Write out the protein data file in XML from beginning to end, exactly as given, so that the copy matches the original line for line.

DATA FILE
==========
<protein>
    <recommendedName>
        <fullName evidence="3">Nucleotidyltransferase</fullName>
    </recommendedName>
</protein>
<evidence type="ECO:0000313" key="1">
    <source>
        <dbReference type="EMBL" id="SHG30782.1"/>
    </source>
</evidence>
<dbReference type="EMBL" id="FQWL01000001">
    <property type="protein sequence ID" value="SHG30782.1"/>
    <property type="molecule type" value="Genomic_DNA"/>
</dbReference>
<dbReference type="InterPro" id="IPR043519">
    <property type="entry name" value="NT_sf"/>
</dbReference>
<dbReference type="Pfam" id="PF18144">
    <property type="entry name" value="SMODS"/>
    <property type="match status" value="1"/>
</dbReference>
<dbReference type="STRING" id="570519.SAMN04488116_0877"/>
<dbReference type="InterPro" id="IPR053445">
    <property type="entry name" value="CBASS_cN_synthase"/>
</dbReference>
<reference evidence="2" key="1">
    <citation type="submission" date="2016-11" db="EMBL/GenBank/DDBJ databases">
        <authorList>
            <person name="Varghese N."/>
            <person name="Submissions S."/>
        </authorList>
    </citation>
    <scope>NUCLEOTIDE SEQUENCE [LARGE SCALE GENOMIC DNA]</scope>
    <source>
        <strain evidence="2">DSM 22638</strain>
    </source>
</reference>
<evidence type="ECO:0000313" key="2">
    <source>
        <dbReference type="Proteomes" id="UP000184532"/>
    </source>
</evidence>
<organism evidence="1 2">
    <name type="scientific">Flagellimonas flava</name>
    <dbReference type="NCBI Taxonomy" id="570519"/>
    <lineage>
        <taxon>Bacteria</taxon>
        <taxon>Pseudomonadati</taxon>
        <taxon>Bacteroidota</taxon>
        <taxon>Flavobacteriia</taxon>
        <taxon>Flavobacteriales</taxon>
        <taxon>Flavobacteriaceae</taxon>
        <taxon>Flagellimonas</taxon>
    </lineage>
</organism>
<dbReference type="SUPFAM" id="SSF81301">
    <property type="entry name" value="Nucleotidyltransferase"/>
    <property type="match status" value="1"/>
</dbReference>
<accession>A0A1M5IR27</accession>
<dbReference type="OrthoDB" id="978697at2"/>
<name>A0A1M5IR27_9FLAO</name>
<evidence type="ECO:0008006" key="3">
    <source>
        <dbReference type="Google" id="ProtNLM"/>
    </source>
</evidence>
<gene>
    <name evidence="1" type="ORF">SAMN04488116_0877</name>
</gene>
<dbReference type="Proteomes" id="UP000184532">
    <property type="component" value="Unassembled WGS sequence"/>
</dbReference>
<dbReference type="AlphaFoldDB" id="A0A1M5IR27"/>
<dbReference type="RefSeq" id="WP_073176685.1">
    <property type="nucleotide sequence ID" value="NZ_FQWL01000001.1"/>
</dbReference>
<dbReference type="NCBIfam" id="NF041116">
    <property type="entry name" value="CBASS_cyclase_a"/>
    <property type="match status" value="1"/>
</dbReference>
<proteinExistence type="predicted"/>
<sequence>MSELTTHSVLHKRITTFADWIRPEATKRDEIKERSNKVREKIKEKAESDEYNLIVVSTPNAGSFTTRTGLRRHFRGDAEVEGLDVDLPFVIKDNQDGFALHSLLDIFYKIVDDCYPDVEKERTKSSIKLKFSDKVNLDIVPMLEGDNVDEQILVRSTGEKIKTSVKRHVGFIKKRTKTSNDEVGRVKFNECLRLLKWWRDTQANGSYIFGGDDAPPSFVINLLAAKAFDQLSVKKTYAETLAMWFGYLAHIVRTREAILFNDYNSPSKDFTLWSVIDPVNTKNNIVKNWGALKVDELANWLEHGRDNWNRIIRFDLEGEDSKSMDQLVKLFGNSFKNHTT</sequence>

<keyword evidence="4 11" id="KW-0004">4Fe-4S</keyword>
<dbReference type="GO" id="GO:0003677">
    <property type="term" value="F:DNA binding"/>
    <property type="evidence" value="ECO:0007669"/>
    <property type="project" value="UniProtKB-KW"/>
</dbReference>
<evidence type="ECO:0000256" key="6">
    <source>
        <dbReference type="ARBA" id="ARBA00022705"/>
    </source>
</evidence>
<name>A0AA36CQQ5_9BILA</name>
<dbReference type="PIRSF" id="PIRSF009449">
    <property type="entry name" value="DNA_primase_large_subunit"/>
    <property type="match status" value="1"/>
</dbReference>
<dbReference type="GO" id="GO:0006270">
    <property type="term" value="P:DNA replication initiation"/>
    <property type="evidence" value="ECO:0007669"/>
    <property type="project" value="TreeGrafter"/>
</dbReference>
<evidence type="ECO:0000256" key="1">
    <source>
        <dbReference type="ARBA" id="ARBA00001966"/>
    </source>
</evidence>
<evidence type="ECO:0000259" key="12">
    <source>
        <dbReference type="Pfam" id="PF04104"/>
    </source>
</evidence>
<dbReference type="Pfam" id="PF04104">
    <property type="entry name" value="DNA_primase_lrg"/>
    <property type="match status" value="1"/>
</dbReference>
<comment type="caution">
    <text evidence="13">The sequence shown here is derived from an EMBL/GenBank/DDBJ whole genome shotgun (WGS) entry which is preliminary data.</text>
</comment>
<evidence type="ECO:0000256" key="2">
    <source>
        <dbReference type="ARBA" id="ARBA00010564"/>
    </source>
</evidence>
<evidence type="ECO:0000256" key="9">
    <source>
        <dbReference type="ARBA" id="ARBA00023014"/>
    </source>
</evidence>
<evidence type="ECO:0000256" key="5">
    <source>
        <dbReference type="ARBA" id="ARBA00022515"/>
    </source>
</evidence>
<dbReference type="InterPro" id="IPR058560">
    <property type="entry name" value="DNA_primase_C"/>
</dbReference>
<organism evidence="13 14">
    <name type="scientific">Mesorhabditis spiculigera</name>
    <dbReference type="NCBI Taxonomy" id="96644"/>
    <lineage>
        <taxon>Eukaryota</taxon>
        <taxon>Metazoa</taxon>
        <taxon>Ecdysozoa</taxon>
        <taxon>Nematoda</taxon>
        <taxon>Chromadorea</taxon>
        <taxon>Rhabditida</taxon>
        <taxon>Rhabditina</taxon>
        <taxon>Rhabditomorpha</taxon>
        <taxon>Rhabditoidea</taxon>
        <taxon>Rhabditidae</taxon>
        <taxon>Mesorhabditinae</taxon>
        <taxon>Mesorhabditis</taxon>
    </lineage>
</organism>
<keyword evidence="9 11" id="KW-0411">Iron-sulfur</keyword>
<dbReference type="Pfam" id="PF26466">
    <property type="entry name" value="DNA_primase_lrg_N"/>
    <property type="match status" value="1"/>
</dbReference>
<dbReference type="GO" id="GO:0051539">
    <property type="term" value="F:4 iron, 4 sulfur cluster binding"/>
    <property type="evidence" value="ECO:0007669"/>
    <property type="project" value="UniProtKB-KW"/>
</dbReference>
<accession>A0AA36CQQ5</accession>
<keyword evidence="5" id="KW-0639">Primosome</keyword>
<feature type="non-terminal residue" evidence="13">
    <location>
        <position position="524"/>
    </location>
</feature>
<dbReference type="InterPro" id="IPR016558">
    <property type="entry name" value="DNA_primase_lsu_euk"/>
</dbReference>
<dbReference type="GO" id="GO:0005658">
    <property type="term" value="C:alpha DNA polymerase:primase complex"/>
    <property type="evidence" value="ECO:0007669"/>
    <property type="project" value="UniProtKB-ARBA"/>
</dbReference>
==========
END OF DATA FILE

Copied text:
<protein>
    <recommendedName>
        <fullName evidence="3">Nucleotidyltransferase</fullName>
    </recommendedName>
</protein>
<evidence type="ECO:0000313" key="1">
    <source>
        <dbReference type="EMBL" id="SHG30782.1"/>
    </source>
</evidence>
<dbReference type="EMBL" id="FQWL01000001">
    <property type="protein sequence ID" value="SHG30782.1"/>
    <property type="molecule type" value="Genomic_DNA"/>
</dbReference>
<dbReference type="InterPro" id="IPR043519">
    <property type="entry name" value="NT_sf"/>
</dbReference>
<dbReference type="Pfam" id="PF18144">
    <property type="entry name" value="SMODS"/>
    <property type="match status" value="1"/>
</dbReference>
<dbReference type="STRING" id="570519.SAMN04488116_0877"/>
<dbReference type="InterPro" id="IPR053445">
    <property type="entry name" value="CBASS_cN_synthase"/>
</dbReference>
<reference evidence="2" key="1">
    <citation type="submission" date="2016-11" db="EMBL/GenBank/DDBJ databases">
        <authorList>
            <person name="Varghese N."/>
            <person name="Submissions S."/>
        </authorList>
    </citation>
    <scope>NUCLEOTIDE SEQUENCE [LARGE SCALE GENOMIC DNA]</scope>
    <source>
        <strain evidence="2">DSM 22638</strain>
    </source>
</reference>
<evidence type="ECO:0000313" key="2">
    <source>
        <dbReference type="Proteomes" id="UP000184532"/>
    </source>
</evidence>
<organism evidence="1 2">
    <name type="scientific">Flagellimonas flava</name>
    <dbReference type="NCBI Taxonomy" id="570519"/>
    <lineage>
        <taxon>Bacteria</taxon>
        <taxon>Pseudomonadati</taxon>
        <taxon>Bacteroidota</taxon>
        <taxon>Flavobacteriia</taxon>
        <taxon>Flavobacteriales</taxon>
        <taxon>Flavobacteriaceae</taxon>
        <taxon>Flagellimonas</taxon>
    </lineage>
</organism>
<dbReference type="SUPFAM" id="SSF81301">
    <property type="entry name" value="Nucleotidyltransferase"/>
    <property type="match status" value="1"/>
</dbReference>
<accession>A0A1M5IR27</accession>
<dbReference type="OrthoDB" id="978697at2"/>
<name>A0A1M5IR27_9FLAO</name>
<evidence type="ECO:0008006" key="3">
    <source>
        <dbReference type="Google" id="ProtNLM"/>
    </source>
</evidence>
<gene>
    <name evidence="1" type="ORF">SAMN04488116_0877</name>
</gene>
<dbReference type="Proteomes" id="UP000184532">
    <property type="component" value="Unassembled WGS sequence"/>
</dbReference>
<dbReference type="AlphaFoldDB" id="A0A1M5IR27"/>
<dbReference type="RefSeq" id="WP_073176685.1">
    <property type="nucleotide sequence ID" value="NZ_FQWL01000001.1"/>
</dbReference>
<dbReference type="NCBIfam" id="NF041116">
    <property type="entry name" value="CBASS_cyclase_a"/>
    <property type="match status" value="1"/>
</dbReference>
<proteinExistence type="predicted"/>
<sequence>MSELTTHSVLHKRITTFADWIRPEATKRDEIKERSNKVREKIKEKAESDEYNLIVVSTPNAGSFTTRTGLRRHFRGDAEVEGLDVDLPFVIKDNQDGFALHSLLDIFYKIVDDCYPDVEKERTKSSIKLKFSDKVNLDIVPMLEGDNVDEQILVRSTGEKIKTSVKRHVGFIKKRTKTSNDEVGRVKFNECLRLLKWWRDTQANGSYIFGGDDAPPSFVINLLAAKAFDQLSVKKTYAETLAMWFGYLAHIVRTREAILFNDYNSPSKDFTLWSVIDPVNTKNNIVKNWGALKVDELANWLEHGRDNWNRIIRFDLEGEDSKSMDQLVKLFGNSFKNHTT</sequence>

<keyword evidence="4 11" id="KW-0004">4Fe-4S</keyword>
<dbReference type="GO" id="GO:0003677">
    <property type="term" value="F:DNA binding"/>
    <property type="evidence" value="ECO:0007669"/>
    <property type="project" value="UniProtKB-KW"/>
</dbReference>
<evidence type="ECO:0000256" key="6">
    <source>
        <dbReference type="ARBA" id="ARBA00022705"/>
    </source>
</evidence>
<name>A0AA36CQQ5_9BILA</name>
<dbReference type="PIRSF" id="PIRSF009449">
    <property type="entry name" value="DNA_primase_large_subunit"/>
    <property type="match status" value="1"/>
</dbReference>
<dbReference type="GO" id="GO:0006270">
    <property type="term" value="P:DNA replication initiation"/>
    <property type="evidence" value="ECO:0007669"/>
    <property type="project" value="TreeGrafter"/>
</dbReference>
<evidence type="ECO:0000256" key="1">
    <source>
        <dbReference type="ARBA" id="ARBA00001966"/>
    </source>
</evidence>
<evidence type="ECO:0000259" key="12">
    <source>
        <dbReference type="Pfam" id="PF04104"/>
    </source>
</evidence>
<dbReference type="Pfam" id="PF04104">
    <property type="entry name" value="DNA_primase_lrg"/>
    <property type="match status" value="1"/>
</dbReference>
<comment type="caution">
    <text evidence="13">The sequence shown here is derived from an EMBL/GenBank/DDBJ whole genome shotgun (WGS) entry which is preliminary data.</text>
</comment>
<evidence type="ECO:0000256" key="2">
    <source>
        <dbReference type="ARBA" id="ARBA00010564"/>
    </source>
</evidence>
<evidence type="ECO:0000256" key="9">
    <source>
        <dbReference type="ARBA" id="ARBA00023014"/>
    </source>
</evidence>
<evidence type="ECO:0000256" key="5">
    <source>
        <dbReference type="ARBA" id="ARBA00022515"/>
    </source>
</evidence>
<dbReference type="InterPro" id="IPR058560">
    <property type="entry name" value="DNA_primase_C"/>
</dbReference>
<organism evidence="13 14">
    <name type="scientific">Mesorhabditis spiculigera</name>
    <dbReference type="NCBI Taxonomy" id="96644"/>
    <lineage>
        <taxon>Eukaryota</taxon>
        <taxon>Metazoa</taxon>
        <taxon>Ecdysozoa</taxon>
        <taxon>Nematoda</taxon>
        <taxon>Chromadorea</taxon>
        <taxon>Rhabditida</taxon>
        <taxon>Rhabditina</taxon>
        <taxon>Rhabditomorpha</taxon>
        <taxon>Rhabditoidea</taxon>
        <taxon>Rhabditidae</taxon>
        <taxon>Mesorhabditinae</taxon>
        <taxon>Mesorhabditis</taxon>
    </lineage>
</organism>
<keyword evidence="9 11" id="KW-0411">Iron-sulfur</keyword>
<dbReference type="Pfam" id="PF26466">
    <property type="entry name" value="DNA_primase_lrg_N"/>
    <property type="match status" value="1"/>
</dbReference>
<dbReference type="GO" id="GO:0051539">
    <property type="term" value="F:4 iron, 4 sulfur cluster binding"/>
    <property type="evidence" value="ECO:0007669"/>
    <property type="project" value="UniProtKB-KW"/>
</dbReference>
<accession>A0AA36CQQ5</accession>
<keyword evidence="5" id="KW-0639">Primosome</keyword>
<feature type="non-terminal residue" evidence="13">
    <location>
        <position position="524"/>
    </location>
</feature>
<dbReference type="InterPro" id="IPR016558">
    <property type="entry name" value="DNA_primase_lsu_euk"/>
</dbReference>
<dbReference type="GO" id="GO:0005658">
    <property type="term" value="C:alpha DNA polymerase:primase complex"/>
    <property type="evidence" value="ECO:0007669"/>
    <property type="project" value="UniProtKB-ARBA"/>
</dbReference>